Nestled comfortably on the first floor of the Warwick Crittenhouse Square Hotel (zero affiliation), leopard-print carpets and new lighting design revitalize the uncluttered look of the old Locust Street space to match its sensual vintage decor by Rare Louis Icart paintings and prints.
Night at night at Garth Weldon’s Rittenhouse Grill gets bold and new with a rebrand. The song may have stayed the same, but it was thoroughly remixed.
Joseph Monnich, executive chef and co-owner of Joey Chops, told me after the opening night of his steakhouse, “When my business partner Justin (Weathers) and I conceived of Joey Chops, we knew we needed to keep it in our within the parameters of the brand,” he said, referring to the Stove and Co. concept, which includes DePaul’s Table: Modern Italian Steakhouse, Al Pastor, Stove and Tap, Revival Pizza Pub and GBU (The Good, the Bad and the Ugly).
“We usually present casual concepts in a contemporary style, but a steakhouse needs to be elegant and professional to support a higher average price. We decided to add some cool elements like modern chairs and rich drapes to go with raw organic finishes like Reclaimed wood and corrugated steel ceilings. Food needs to have a personality of its own by using ingredients and cooking techniques from my past experience. You’ll see crudos, shellfish and creative salads. Modern European dishes like snails in green garlic, salmon Wellington and Cavatelli scallops round out the lighter side of the menu’s larger cuts of meat. All in all, there’s something for everyone.”
The meal was a wood-fired “big, boisterous cut of meat” on Joey Chops’ menu.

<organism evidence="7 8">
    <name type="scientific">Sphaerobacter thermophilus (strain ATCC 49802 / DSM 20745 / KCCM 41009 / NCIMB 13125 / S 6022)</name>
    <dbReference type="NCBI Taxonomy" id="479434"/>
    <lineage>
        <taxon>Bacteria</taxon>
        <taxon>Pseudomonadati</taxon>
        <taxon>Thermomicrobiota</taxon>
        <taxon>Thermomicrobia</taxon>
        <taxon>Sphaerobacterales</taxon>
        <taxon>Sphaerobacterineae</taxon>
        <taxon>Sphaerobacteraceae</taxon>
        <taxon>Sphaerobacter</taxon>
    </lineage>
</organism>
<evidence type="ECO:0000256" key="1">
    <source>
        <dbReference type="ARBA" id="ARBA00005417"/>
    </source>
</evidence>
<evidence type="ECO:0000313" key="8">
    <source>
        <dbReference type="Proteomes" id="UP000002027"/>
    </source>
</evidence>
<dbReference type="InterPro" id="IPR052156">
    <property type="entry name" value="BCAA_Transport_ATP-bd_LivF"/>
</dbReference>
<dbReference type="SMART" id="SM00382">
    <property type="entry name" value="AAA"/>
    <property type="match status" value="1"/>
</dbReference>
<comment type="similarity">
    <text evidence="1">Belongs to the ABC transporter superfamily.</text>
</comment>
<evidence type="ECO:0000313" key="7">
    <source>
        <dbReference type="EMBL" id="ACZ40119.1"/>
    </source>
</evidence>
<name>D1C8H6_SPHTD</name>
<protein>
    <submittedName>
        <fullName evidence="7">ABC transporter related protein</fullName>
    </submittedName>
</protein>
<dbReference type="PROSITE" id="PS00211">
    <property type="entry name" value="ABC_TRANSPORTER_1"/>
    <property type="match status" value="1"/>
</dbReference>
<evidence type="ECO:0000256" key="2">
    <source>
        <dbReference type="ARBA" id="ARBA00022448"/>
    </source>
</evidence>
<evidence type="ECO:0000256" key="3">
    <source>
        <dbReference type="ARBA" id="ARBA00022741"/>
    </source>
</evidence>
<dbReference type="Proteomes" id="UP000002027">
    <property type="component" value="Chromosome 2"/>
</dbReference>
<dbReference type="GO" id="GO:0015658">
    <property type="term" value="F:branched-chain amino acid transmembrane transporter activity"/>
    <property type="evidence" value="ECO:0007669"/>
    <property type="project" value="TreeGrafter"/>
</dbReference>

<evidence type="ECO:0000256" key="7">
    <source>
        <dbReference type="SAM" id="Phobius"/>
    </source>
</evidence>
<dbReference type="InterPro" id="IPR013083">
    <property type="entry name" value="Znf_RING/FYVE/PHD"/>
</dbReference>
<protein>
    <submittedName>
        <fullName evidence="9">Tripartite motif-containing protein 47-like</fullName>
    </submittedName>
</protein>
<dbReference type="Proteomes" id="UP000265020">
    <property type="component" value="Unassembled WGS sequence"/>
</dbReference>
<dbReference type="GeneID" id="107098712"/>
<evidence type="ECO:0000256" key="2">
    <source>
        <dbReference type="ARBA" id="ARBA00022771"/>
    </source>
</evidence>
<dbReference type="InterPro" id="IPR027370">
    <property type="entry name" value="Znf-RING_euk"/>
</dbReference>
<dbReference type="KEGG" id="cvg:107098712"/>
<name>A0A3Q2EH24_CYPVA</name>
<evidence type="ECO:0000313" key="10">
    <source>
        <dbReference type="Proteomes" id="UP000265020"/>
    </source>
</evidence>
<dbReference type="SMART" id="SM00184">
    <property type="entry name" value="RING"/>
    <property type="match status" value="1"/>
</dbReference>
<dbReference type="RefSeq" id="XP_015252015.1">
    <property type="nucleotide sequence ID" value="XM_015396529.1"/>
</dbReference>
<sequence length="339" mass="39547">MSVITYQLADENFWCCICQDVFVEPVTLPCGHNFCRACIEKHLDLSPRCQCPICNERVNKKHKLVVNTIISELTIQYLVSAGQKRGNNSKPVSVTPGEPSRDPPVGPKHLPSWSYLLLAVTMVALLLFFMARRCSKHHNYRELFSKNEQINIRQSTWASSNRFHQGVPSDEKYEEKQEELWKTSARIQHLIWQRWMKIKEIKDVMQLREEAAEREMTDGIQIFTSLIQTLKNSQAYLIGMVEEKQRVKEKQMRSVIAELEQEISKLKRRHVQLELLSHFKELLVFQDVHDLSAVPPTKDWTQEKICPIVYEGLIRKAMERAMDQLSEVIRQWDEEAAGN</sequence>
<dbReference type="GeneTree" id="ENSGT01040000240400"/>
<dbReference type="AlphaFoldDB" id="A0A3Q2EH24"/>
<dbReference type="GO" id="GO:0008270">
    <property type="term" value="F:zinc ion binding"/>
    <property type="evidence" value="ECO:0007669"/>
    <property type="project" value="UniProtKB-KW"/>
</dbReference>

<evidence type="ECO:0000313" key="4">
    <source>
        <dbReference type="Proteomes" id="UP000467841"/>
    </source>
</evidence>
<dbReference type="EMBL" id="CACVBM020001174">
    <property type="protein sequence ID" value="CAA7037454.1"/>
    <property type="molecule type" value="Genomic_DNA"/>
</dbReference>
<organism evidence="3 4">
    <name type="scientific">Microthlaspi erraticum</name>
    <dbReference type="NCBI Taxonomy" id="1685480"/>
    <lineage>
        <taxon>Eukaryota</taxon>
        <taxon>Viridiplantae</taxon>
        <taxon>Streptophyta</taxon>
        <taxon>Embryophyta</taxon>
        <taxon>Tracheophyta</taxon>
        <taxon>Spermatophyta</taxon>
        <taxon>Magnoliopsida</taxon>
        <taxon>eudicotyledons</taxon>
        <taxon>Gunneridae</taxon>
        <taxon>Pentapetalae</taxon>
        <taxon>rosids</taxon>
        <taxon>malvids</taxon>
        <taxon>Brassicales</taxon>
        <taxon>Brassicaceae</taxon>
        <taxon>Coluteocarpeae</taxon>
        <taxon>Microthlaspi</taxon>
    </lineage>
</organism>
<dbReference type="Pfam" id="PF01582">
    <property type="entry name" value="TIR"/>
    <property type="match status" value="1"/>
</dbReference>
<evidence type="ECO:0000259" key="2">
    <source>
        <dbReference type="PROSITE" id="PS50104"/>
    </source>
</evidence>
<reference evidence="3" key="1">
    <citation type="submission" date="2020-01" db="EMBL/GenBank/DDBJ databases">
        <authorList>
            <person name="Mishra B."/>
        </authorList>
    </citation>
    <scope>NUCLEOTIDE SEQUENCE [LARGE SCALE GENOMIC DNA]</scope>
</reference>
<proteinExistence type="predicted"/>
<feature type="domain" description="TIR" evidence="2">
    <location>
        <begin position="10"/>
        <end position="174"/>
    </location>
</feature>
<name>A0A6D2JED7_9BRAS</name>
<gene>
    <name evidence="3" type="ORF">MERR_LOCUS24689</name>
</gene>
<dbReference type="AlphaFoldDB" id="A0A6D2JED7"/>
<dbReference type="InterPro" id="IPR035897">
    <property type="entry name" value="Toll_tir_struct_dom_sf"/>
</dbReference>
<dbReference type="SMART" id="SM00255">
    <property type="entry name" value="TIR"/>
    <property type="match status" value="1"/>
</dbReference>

With 135 indoor and outdoor seating, and a 40-foot main bar and a 25-foot outdoor bar, the 7,500-square-foot Joey Chops is as big as its prime cuts. Instead of a crisp vodka martini and Old World bourbon, Joey Chops has a poached pear martini and Spirited Oceans (with Thai basil, sugar cane and lime). Had crab+prawn cakes and scallops with porcini mushrooms instead of statuesque raw bars.
For the most part, though, Joey Chops has hand-cut steaks and skillet sides, high-end dry-aged steaks and approachable beef buffalo steaks to appeal to a more price-conscious audience—think juicy filet mignon” Queens Cut,” a lightly charred boulevard New York or a gorgeous Delmonico.
Bite the flame-streaked, woodsy Queen Cut in bright light like Joey Chops and you’ll be set apart.
The benefits of eating steak at Rittenhouse Grill and Joey Chops have nothing to do with the competition. Joey Chops specializes in firewood. The Rittenhouse Grill is grilling. One offers a modern twist, while the other offers a switch from familiar classics.
Spend the weekend enjoying steaks at Rittenhouse Grill and Joey Chops. You will thank me.